Today is the Cat’s Day. For this reason, we analyze the presence of felines throughout the History of Humanity. From hexes to deities, cats have become a constant figure in different cultures.
Cats Small, large, thin or fat, orange, greenish, gray, black, with or without hair. Cats have been very close to humans forever. Their autonomy and delicacy, as well as their great abilities, have led them throughout history to be figures of admiration or rejection, depending on the culture in which they are found.
The figure of the kittens has always been stigmatized and related by bad luck and sorcery. This is due to its presence and great nocturnal activity as well as its color. The belief establishes a relationship between the presence of a black cat and bad luck for 7 years. However, for Egyptian culture, for example, this is not similar at all.
In ancient Egypt, the cat figure has always been well regarded for its protective sense. Although in those years the aforementioned animal was not closely linked to the human being; that is, it was not entirely domesticated, it was always thanked for protecting crops from rodents or small pests or the population from other animals such as snakes.
Later, the priests began to idolize him when the goddess Bastet was shown on the head of a cat. The goddess symbolized fertility, beauty, light, heat, and solar energy, but also, due to her feline features, she represented mystery, night, and the moon. It is thanks to this apparition that law was interposed through the pharaoh to protect the felines. According to evidence, anyone who dares to kill a pussycat could be sentenced to death. It is said that a Roman dignitary who accidentally killed a cat in Alexandria in the 1st century BC. He was lynched by the population despite the Pharaoh’s request for calm, eager above all for Rome not to intervene in his territory.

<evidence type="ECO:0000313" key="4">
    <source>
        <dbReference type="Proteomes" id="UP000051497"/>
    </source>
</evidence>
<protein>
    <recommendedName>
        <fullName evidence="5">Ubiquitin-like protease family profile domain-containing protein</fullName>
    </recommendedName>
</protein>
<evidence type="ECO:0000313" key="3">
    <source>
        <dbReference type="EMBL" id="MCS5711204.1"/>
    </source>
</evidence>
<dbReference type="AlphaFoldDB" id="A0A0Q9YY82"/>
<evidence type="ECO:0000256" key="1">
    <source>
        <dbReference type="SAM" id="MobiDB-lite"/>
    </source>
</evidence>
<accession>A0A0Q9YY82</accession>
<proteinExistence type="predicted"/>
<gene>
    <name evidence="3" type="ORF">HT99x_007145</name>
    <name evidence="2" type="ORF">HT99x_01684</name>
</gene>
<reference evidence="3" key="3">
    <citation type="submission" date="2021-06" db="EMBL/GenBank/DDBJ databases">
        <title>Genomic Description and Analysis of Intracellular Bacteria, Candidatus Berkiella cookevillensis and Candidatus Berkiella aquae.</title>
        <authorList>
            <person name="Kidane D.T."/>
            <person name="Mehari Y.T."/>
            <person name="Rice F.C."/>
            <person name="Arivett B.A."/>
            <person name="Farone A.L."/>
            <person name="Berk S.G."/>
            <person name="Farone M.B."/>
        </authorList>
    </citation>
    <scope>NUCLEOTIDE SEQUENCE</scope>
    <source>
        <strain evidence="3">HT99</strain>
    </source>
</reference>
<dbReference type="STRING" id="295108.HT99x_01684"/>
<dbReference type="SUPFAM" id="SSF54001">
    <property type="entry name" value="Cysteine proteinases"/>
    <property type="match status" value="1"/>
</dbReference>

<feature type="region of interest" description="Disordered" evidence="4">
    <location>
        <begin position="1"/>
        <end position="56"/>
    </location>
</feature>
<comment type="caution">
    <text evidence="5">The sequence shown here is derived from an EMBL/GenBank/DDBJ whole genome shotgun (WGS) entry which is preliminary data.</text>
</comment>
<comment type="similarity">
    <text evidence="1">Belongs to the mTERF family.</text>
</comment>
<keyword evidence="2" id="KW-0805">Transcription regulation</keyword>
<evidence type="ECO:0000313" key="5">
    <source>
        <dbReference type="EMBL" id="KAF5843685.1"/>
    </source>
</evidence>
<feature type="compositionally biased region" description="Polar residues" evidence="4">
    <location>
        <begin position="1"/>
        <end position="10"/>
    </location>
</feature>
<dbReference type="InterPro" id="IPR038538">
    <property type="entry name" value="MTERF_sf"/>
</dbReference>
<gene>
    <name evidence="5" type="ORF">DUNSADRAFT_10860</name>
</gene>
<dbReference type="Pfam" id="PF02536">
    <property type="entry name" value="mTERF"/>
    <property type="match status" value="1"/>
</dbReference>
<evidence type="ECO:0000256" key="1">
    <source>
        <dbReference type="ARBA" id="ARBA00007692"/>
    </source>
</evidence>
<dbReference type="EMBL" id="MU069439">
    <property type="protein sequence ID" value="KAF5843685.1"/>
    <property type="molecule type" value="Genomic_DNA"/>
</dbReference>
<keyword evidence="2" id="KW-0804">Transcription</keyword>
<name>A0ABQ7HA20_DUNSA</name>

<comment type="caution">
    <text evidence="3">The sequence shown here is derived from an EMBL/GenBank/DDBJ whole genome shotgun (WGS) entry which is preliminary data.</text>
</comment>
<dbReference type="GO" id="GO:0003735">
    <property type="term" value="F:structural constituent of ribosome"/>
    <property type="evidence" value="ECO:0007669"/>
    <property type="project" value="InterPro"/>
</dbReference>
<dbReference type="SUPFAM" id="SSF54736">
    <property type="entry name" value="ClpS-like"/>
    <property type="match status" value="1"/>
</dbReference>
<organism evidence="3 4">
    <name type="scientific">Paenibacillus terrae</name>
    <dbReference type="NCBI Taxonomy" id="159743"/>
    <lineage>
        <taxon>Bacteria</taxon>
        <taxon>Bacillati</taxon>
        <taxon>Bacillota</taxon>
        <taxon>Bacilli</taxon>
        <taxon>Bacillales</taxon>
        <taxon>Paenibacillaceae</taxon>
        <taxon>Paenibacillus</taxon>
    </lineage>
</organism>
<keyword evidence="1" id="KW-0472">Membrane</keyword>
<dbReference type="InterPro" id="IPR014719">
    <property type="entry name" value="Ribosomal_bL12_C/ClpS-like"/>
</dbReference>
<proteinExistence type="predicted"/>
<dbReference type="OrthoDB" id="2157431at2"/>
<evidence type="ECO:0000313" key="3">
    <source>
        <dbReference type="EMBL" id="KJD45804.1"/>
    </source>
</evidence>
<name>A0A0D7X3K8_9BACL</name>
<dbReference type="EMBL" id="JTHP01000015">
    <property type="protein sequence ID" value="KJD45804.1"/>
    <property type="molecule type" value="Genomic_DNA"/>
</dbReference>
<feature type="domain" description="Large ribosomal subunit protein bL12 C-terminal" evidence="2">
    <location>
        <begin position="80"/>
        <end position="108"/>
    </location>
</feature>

Cats first came to China through constant exchanges between cloth merchants who traded with Europe. Seeing it, the Chinese warmly adopted the kitten’s thanks to their ability to hunt mice as well as their beauty. Thus it became a symbol of fortune and peace and they used to be companion animals especially for women.
In Japan, the story was not very different. The Japanese came to pamper felines so much for their charming beauty that they stopped hunting mice. Even the feline figure has always been so well regarded that it has been applied even in classic Japanese works of art. However, there are also legends that attract attention such as the vampire cat of Nabeshima who would have drunk the blood of an entire family in the locality. This was a very told story during the Edo era.
And you, do you like cats?
If you liked it, you cannot miss our video with 3 great stories in which cats were the main protagonists.